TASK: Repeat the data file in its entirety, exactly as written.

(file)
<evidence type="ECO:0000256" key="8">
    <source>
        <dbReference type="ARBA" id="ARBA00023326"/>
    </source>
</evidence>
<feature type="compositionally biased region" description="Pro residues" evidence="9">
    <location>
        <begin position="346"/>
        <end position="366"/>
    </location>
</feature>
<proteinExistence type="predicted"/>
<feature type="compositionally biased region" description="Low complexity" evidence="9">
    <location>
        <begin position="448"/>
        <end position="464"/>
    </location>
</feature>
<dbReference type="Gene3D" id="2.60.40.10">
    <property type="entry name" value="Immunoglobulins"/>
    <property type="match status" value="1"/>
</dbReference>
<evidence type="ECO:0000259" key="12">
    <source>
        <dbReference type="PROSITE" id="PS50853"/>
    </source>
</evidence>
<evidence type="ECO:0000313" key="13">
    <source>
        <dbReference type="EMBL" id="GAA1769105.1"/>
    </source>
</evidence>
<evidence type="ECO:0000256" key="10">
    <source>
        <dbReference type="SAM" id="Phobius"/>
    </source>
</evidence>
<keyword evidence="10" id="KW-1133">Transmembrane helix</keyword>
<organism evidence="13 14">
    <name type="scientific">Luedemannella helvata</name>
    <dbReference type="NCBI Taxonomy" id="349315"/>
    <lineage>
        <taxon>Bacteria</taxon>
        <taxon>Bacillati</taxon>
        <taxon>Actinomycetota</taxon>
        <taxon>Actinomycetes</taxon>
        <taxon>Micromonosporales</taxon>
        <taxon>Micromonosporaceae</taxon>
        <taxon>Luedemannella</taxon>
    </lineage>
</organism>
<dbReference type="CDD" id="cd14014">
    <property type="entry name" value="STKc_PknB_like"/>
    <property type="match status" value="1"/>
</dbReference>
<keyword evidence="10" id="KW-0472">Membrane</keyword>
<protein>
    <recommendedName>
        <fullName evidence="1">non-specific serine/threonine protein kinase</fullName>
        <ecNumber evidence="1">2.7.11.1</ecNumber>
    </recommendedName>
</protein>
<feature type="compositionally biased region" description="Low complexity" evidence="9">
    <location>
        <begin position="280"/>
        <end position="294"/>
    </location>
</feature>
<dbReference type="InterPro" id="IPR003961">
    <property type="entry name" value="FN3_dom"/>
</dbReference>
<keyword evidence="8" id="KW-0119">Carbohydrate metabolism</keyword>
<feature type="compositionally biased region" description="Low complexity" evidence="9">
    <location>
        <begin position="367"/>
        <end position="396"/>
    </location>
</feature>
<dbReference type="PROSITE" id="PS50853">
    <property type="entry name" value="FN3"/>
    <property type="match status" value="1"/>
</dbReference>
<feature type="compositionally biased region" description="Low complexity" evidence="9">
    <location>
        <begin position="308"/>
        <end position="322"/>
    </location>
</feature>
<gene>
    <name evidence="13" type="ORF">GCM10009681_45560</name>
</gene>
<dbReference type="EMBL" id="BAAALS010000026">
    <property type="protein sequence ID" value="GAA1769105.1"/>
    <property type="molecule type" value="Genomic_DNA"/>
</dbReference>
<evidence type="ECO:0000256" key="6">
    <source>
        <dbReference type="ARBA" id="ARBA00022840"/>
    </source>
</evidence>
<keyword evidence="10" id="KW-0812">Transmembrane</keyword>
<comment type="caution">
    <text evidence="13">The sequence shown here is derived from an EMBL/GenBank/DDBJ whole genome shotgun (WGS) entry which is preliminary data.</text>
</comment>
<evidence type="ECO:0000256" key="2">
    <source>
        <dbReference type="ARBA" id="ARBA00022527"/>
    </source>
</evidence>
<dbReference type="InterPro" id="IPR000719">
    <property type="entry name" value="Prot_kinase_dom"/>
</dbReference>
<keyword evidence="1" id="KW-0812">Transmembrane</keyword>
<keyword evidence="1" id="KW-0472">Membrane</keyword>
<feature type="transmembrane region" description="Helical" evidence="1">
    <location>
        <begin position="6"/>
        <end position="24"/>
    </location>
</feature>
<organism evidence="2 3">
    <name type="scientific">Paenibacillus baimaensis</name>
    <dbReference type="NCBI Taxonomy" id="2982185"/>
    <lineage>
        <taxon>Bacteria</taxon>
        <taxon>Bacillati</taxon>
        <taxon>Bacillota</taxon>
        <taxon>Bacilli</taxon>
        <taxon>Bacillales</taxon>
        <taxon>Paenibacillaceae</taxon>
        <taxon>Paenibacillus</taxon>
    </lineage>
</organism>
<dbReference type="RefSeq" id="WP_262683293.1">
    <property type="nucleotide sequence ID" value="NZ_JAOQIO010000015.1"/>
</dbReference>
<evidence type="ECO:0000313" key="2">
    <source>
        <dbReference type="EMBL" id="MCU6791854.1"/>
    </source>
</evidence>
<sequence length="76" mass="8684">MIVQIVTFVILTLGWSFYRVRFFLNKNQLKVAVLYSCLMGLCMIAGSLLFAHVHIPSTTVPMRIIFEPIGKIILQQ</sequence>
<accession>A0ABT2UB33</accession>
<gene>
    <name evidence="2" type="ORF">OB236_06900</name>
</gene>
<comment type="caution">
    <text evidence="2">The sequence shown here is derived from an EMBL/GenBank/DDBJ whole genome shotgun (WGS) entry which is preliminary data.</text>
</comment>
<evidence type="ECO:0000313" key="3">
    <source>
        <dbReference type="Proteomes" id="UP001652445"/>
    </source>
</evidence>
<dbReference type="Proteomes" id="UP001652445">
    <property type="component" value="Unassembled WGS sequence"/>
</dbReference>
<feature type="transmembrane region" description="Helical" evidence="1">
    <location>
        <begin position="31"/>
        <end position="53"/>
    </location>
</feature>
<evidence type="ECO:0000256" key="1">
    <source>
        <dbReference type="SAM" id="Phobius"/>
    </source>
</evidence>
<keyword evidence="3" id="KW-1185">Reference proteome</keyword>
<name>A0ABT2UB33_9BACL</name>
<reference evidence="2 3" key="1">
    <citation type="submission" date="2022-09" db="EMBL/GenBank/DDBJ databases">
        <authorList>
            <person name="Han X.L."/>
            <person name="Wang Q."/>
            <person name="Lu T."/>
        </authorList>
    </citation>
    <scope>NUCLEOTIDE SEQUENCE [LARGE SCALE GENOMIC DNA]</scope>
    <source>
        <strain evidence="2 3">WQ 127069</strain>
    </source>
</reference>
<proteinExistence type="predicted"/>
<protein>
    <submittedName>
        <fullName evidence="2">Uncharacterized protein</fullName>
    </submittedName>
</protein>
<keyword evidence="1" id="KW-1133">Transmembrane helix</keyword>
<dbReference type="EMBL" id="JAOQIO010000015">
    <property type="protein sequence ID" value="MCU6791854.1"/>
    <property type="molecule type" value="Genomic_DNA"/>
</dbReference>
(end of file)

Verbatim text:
<evidence type="ECO:0000256" key="8">
    <source>
        <dbReference type="ARBA" id="ARBA00023326"/>
    </source>
</evidence>
<feature type="compositionally biased region" description="Pro residues" evidence="9">
    <location>
        <begin position="346"/>
        <end position="366"/>
    </location>
</feature>
<proteinExistence type="predicted"/>
<feature type="compositionally biased region" description="Low complexity" evidence="9">
    <location>
        <begin position="448"/>
        <end position="464"/>
    </location>
</feature>
<dbReference type="Gene3D" id="2.60.40.10">
    <property type="entry name" value="Immunoglobulins"/>
    <property type="match status" value="1"/>
</dbReference>
<evidence type="ECO:0000259" key="12">
    <source>
        <dbReference type="PROSITE" id="PS50853"/>
    </source>
</evidence>
<evidence type="ECO:0000313" key="13">
    <source>
        <dbReference type="EMBL" id="GAA1769105.1"/>
    </source>
</evidence>
<evidence type="ECO:0000256" key="10">
    <source>
        <dbReference type="SAM" id="Phobius"/>
    </source>
</evidence>
<keyword evidence="10" id="KW-1133">Transmembrane helix</keyword>
<organism evidence="13 14">
    <name type="scientific">Luedemannella helvata</name>
    <dbReference type="NCBI Taxonomy" id="349315"/>
    <lineage>
        <taxon>Bacteria</taxon>
        <taxon>Bacillati</taxon>
        <taxon>Actinomycetota</taxon>
        <taxon>Actinomycetes</taxon>
        <taxon>Micromonosporales</taxon>
        <taxon>Micromonosporaceae</taxon>
        <taxon>Luedemannella</taxon>
    </lineage>
</organism>
<dbReference type="CDD" id="cd14014">
    <property type="entry name" value="STKc_PknB_like"/>
    <property type="match status" value="1"/>
</dbReference>
<keyword evidence="10" id="KW-0472">Membrane</keyword>
<protein>
    <recommendedName>
        <fullName evidence="1">non-specific serine/threonine protein kinase</fullName>
        <ecNumber evidence="1">2.7.11.1</ecNumber>
    </recommendedName>
</protein>
<feature type="compositionally biased region" description="Low complexity" evidence="9">
    <location>
        <begin position="280"/>
        <end position="294"/>
    </location>
</feature>
<dbReference type="InterPro" id="IPR003961">
    <property type="entry name" value="FN3_dom"/>
</dbReference>
<keyword evidence="8" id="KW-0119">Carbohydrate metabolism</keyword>
<feature type="compositionally biased region" description="Low complexity" evidence="9">
    <location>
        <begin position="367"/>
        <end position="396"/>
    </location>
</feature>
<dbReference type="PROSITE" id="PS50853">
    <property type="entry name" value="FN3"/>
    <property type="match status" value="1"/>
</dbReference>
<feature type="compositionally biased region" description="Low complexity" evidence="9">
    <location>
        <begin position="308"/>
        <end position="322"/>
    </location>
</feature>
<gene>
    <name evidence="13" type="ORF">GCM10009681_45560</name>
</gene>
<dbReference type="EMBL" id="BAAALS010000026">
    <property type="protein sequence ID" value="GAA1769105.1"/>
    <property type="molecule type" value="Genomic_DNA"/>
</dbReference>
<evidence type="ECO:0000256" key="6">
    <source>
        <dbReference type="ARBA" id="ARBA00022840"/>
    </source>
</evidence>
<keyword evidence="10" id="KW-0812">Transmembrane</keyword>
<comment type="caution">
    <text evidence="13">The sequence shown here is derived from an EMBL/GenBank/DDBJ whole genome shotgun (WGS) entry which is preliminary data.</text>
</comment>
<evidence type="ECO:0000256" key="2">
    <source>
        <dbReference type="ARBA" id="ARBA00022527"/>
    </source>
</evidence>
<dbReference type="InterPro" id="IPR000719">
    <property type="entry name" value="Prot_kinase_dom"/>
</dbReference>
<keyword evidence="1" id="KW-0812">Transmembrane</keyword>
<keyword evidence="1" id="KW-0472">Membrane</keyword>
<feature type="transmembrane region" description="Helical" evidence="1">
    <location>
        <begin position="6"/>
        <end position="24"/>
    </location>
</feature>
<organism evidence="2 3">
    <name type="scientific">Paenibacillus baimaensis</name>
    <dbReference type="NCBI Taxonomy" id="2982185"/>
    <lineage>
        <taxon>Bacteria</taxon>
        <taxon>Bacillati</taxon>
        <taxon>Bacillota</taxon>
        <taxon>Bacilli</taxon>
        <taxon>Bacillales</taxon>
        <taxon>Paenibacillaceae</taxon>
        <taxon>Paenibacillus</taxon>
    </lineage>
</organism>
<dbReference type="RefSeq" id="WP_262683293.1">
    <property type="nucleotide sequence ID" value="NZ_JAOQIO010000015.1"/>
</dbReference>
<evidence type="ECO:0000313" key="2">
    <source>
        <dbReference type="EMBL" id="MCU6791854.1"/>
    </source>
</evidence>
<sequence length="76" mass="8684">MIVQIVTFVILTLGWSFYRVRFFLNKNQLKVAVLYSCLMGLCMIAGSLLFAHVHIPSTTVPMRIIFEPIGKIILQQ</sequence>
<accession>A0ABT2UB33</accession>
<gene>
    <name evidence="2" type="ORF">OB236_06900</name>
</gene>
<comment type="caution">
    <text evidence="2">The sequence shown here is derived from an EMBL/GenBank/DDBJ whole genome shotgun (WGS) entry which is preliminary data.</text>
</comment>
<evidence type="ECO:0000313" key="3">
    <source>
        <dbReference type="Proteomes" id="UP001652445"/>
    </source>
</evidence>
<dbReference type="Proteomes" id="UP001652445">
    <property type="component" value="Unassembled WGS sequence"/>
</dbReference>
<feature type="transmembrane region" description="Helical" evidence="1">
    <location>
        <begin position="31"/>
        <end position="53"/>
    </location>
</feature>
<evidence type="ECO:0000256" key="1">
    <source>
        <dbReference type="SAM" id="Phobius"/>
    </source>
</evidence>
<keyword evidence="3" id="KW-1185">Reference proteome</keyword>
<name>A0ABT2UB33_9BACL</name>
<reference evidence="2 3" key="1">
    <citation type="submission" date="2022-09" db="EMBL/GenBank/DDBJ databases">
        <authorList>
            <person name="Han X.L."/>
            <person name="Wang Q."/>
            <person name="Lu T."/>
        </authorList>
    </citation>
    <scope>NUCLEOTIDE SEQUENCE [LARGE SCALE GENOMIC DNA]</scope>
    <source>
        <strain evidence="2 3">WQ 127069</strain>
    </source>
</reference>
<proteinExistence type="predicted"/>
<protein>
    <submittedName>
        <fullName evidence="2">Uncharacterized protein</fullName>
    </submittedName>
</protein>
<keyword evidence="1" id="KW-1133">Transmembrane helix</keyword>
<dbReference type="EMBL" id="JAOQIO010000015">
    <property type="protein sequence ID" value="MCU6791854.1"/>
    <property type="molecule type" value="Genomic_DNA"/>
</dbReference>